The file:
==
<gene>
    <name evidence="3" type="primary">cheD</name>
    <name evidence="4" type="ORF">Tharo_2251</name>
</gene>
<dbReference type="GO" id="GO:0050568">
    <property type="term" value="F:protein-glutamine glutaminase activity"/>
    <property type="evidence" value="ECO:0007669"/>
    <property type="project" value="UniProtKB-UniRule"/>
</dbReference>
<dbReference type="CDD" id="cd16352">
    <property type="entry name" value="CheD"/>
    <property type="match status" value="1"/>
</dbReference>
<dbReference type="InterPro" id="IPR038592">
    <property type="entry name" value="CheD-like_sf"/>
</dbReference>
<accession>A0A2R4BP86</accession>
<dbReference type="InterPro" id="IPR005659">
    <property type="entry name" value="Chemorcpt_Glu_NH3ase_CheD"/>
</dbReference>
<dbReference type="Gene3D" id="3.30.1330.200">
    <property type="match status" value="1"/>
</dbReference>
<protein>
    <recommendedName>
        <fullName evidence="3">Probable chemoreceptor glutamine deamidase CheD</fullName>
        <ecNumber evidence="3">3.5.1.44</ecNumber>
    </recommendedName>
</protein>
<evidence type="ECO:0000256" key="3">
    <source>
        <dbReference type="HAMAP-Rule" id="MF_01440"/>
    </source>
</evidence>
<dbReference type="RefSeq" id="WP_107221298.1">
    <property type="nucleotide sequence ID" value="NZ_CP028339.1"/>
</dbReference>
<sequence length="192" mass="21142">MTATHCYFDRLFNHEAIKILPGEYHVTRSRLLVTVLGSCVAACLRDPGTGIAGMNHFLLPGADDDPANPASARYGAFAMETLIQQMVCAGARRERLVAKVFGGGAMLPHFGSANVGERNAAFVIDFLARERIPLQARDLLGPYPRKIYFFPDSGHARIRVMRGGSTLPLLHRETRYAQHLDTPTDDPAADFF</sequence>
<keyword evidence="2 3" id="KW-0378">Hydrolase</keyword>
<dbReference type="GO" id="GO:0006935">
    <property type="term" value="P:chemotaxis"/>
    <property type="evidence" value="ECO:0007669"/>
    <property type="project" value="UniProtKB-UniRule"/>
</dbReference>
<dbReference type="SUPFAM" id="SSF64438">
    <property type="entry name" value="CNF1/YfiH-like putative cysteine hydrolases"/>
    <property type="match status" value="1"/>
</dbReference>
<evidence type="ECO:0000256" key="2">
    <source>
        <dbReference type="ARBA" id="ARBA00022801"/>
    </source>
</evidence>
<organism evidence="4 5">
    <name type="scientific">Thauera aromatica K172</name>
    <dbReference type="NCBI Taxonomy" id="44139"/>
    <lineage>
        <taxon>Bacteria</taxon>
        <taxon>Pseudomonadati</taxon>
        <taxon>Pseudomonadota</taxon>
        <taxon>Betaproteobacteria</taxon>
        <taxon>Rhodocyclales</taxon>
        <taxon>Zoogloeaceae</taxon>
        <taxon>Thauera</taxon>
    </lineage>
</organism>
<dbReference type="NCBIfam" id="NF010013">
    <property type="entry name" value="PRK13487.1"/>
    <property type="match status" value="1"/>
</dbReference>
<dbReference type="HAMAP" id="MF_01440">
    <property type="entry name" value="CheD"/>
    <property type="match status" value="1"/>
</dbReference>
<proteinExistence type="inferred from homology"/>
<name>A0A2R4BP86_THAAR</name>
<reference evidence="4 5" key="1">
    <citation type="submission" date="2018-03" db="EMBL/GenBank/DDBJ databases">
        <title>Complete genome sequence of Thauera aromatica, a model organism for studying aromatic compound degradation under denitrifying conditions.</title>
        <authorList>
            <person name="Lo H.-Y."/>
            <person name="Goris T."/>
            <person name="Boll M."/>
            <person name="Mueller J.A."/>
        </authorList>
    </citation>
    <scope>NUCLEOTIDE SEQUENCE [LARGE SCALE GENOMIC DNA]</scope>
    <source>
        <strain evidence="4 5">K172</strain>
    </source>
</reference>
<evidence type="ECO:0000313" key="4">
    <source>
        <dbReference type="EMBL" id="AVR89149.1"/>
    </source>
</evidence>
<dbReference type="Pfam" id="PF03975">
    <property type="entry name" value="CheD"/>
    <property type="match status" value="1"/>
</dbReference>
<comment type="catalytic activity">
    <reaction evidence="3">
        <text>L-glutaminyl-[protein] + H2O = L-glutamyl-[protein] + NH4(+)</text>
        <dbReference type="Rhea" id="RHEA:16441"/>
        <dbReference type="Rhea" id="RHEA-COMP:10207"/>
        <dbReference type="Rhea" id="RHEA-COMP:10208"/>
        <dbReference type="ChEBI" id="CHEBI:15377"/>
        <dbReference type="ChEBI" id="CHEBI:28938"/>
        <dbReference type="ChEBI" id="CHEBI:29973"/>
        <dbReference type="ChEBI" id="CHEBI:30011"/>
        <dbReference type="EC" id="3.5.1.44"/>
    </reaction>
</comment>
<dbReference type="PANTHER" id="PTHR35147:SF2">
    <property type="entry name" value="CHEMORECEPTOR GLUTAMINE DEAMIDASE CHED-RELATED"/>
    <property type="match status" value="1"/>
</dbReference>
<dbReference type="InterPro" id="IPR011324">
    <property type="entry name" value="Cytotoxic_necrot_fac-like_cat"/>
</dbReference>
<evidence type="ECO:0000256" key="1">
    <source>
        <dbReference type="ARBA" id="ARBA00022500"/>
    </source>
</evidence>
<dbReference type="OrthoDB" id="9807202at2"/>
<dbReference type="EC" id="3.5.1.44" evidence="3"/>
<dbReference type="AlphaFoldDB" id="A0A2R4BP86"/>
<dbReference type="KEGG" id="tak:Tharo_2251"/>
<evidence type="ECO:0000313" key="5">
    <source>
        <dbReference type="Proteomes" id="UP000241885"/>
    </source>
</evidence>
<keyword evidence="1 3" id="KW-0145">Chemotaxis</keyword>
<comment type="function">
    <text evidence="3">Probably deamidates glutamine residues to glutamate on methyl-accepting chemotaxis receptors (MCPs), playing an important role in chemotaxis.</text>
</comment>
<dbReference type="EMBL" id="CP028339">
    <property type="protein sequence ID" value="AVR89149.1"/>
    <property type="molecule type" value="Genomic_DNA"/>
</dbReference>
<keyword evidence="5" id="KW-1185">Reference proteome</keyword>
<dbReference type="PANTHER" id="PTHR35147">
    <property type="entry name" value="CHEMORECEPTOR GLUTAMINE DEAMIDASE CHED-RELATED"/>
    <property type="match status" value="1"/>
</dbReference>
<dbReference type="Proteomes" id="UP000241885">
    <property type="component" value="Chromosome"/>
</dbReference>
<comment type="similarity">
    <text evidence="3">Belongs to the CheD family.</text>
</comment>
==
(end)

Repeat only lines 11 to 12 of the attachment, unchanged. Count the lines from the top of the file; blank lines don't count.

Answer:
    <property type="entry name" value="CheD"/>
    <property type="match status" value="1"/>